(3) An extra box on bottom of the ballot paper marked “None of the above”. This gives the voter the right to vote that none of those candidates are acceptable. If ‘none of the above’ were to win, then a by-election must be held with the original candidates disqualified from standing.

(4) Public campaign funding should be abolished.

Politicians will be opposed to these reforms because they offer the threat of demonstrating how little interest that they arouse in the electorates in some cases, and because public funding is based on the number of votes they get.

There can be no justification for public funding. It can not even be claimed that political parties deserve this through ‘Public Interest’ as the only support they deserve is that which the public is prepared to voluntarily give them. Arguments have been made that public funding reduces corruption, however the best method of achieving this would be for the politicians to be less corrupt.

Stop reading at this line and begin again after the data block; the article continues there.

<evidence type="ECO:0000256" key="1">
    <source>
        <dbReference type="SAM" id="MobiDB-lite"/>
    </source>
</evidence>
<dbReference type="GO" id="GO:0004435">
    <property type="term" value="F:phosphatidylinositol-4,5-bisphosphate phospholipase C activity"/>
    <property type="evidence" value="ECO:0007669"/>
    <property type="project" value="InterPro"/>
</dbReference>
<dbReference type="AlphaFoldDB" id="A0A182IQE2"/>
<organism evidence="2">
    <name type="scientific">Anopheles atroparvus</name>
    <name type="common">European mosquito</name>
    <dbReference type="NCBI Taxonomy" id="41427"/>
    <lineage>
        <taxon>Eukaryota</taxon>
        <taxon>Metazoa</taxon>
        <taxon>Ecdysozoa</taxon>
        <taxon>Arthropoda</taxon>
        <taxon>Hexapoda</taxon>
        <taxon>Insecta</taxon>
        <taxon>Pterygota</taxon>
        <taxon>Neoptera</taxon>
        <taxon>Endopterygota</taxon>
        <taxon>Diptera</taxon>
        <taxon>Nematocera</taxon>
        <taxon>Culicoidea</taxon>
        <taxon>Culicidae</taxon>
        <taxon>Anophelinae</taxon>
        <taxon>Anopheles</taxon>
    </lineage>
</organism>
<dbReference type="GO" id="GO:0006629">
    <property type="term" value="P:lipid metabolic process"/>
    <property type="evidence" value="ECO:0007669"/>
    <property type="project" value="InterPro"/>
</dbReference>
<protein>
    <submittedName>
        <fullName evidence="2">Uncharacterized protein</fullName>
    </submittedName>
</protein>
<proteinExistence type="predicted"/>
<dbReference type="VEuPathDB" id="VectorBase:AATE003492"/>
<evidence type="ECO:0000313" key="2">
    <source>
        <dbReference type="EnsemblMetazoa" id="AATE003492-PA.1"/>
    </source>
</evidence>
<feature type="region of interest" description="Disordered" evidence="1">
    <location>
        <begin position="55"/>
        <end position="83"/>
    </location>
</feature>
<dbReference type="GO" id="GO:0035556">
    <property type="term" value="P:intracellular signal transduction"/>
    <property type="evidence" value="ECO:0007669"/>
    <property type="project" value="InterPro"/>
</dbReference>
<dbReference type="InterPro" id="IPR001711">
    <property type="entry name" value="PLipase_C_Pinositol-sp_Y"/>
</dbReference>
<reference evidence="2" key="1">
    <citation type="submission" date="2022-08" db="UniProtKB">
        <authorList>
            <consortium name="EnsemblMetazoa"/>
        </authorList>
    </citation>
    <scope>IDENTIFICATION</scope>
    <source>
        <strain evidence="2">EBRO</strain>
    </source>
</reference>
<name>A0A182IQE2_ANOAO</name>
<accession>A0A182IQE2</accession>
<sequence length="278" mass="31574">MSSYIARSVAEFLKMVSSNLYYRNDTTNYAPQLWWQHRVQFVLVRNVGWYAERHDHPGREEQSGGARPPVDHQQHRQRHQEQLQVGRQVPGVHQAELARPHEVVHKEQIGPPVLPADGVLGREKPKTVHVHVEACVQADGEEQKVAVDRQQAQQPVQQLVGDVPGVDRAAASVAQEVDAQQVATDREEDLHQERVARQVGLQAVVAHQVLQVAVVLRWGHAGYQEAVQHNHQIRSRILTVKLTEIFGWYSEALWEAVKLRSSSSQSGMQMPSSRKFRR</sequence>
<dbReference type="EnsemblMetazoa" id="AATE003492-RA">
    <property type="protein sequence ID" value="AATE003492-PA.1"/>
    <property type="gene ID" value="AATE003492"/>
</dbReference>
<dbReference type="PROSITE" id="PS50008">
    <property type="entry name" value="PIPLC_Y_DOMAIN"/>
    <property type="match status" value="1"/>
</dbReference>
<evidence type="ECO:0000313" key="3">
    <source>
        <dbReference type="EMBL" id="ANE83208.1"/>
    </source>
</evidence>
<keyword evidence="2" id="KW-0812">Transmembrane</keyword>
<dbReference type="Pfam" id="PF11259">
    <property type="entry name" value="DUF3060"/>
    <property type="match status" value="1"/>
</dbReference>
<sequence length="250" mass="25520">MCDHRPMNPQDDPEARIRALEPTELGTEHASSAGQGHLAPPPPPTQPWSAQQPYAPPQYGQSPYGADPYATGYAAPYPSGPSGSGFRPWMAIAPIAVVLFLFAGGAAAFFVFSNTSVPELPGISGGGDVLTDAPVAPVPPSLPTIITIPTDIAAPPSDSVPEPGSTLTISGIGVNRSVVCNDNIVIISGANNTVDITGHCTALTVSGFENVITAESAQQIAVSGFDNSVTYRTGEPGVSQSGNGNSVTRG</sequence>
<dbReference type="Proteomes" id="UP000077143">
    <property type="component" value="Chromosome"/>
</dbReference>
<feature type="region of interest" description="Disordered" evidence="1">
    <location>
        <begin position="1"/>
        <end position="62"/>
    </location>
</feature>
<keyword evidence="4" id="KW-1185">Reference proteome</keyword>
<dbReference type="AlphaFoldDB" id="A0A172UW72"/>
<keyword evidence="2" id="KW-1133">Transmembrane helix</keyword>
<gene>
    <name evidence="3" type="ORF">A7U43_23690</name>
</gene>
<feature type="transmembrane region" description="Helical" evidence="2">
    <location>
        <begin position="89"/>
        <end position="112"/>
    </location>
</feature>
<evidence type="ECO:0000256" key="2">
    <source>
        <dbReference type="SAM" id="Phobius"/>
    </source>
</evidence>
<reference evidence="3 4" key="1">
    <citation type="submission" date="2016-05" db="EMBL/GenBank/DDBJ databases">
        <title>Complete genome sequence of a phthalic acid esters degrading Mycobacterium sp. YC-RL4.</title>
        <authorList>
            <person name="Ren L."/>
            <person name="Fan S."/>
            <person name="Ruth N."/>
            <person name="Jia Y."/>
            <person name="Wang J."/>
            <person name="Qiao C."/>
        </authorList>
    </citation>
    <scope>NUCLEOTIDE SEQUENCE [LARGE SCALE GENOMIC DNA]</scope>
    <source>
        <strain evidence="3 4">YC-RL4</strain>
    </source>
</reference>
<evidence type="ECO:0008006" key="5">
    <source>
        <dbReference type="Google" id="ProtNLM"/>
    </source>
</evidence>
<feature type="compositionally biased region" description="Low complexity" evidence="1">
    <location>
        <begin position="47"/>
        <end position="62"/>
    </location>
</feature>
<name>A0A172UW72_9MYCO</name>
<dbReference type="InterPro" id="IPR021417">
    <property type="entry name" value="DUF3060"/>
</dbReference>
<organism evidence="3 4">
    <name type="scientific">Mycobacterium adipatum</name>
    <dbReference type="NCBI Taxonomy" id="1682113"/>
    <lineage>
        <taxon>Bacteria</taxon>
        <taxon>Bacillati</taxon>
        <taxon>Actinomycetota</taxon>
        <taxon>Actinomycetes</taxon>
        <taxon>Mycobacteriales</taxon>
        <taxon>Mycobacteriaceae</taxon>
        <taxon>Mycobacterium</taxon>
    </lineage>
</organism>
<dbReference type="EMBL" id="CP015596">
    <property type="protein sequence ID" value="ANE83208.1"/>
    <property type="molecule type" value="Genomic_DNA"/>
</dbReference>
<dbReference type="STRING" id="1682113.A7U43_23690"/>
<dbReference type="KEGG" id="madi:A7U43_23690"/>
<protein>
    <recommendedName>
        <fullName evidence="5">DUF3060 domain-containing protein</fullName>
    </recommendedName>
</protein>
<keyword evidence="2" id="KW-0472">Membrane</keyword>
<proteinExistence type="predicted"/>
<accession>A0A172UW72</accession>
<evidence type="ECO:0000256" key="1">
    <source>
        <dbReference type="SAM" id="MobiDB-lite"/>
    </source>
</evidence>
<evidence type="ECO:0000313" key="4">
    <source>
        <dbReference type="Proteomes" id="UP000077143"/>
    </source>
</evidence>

Jun 24, 2007


By Jim Fryar.

The following is a response by a reader to an article by Greg Sherridan in the “Australian”, blog section.

“Religion is very scary for rational people, and you can’t single out the Muslims Mr. Sheridan. Both the bible and the Koran clearly say that believers must kill unbelievers, and that anyone (even within your own family) who thinks about changing their religion must also be killed (eg. Deuteronomy, 13:6).

The brutal basis for both religions is basically the Old Testament, and you can’t cherry pick the word of god. The prophets are clearly different.

But then again Christians say Jesus is in fact the same as god, and sacrificed himself to himself, then reincarnated himself as himself, in order to absolve sins that he as the creator of everything was basically responsible for in the first place (at least the Muslims can see that Easter doesn’t make sense).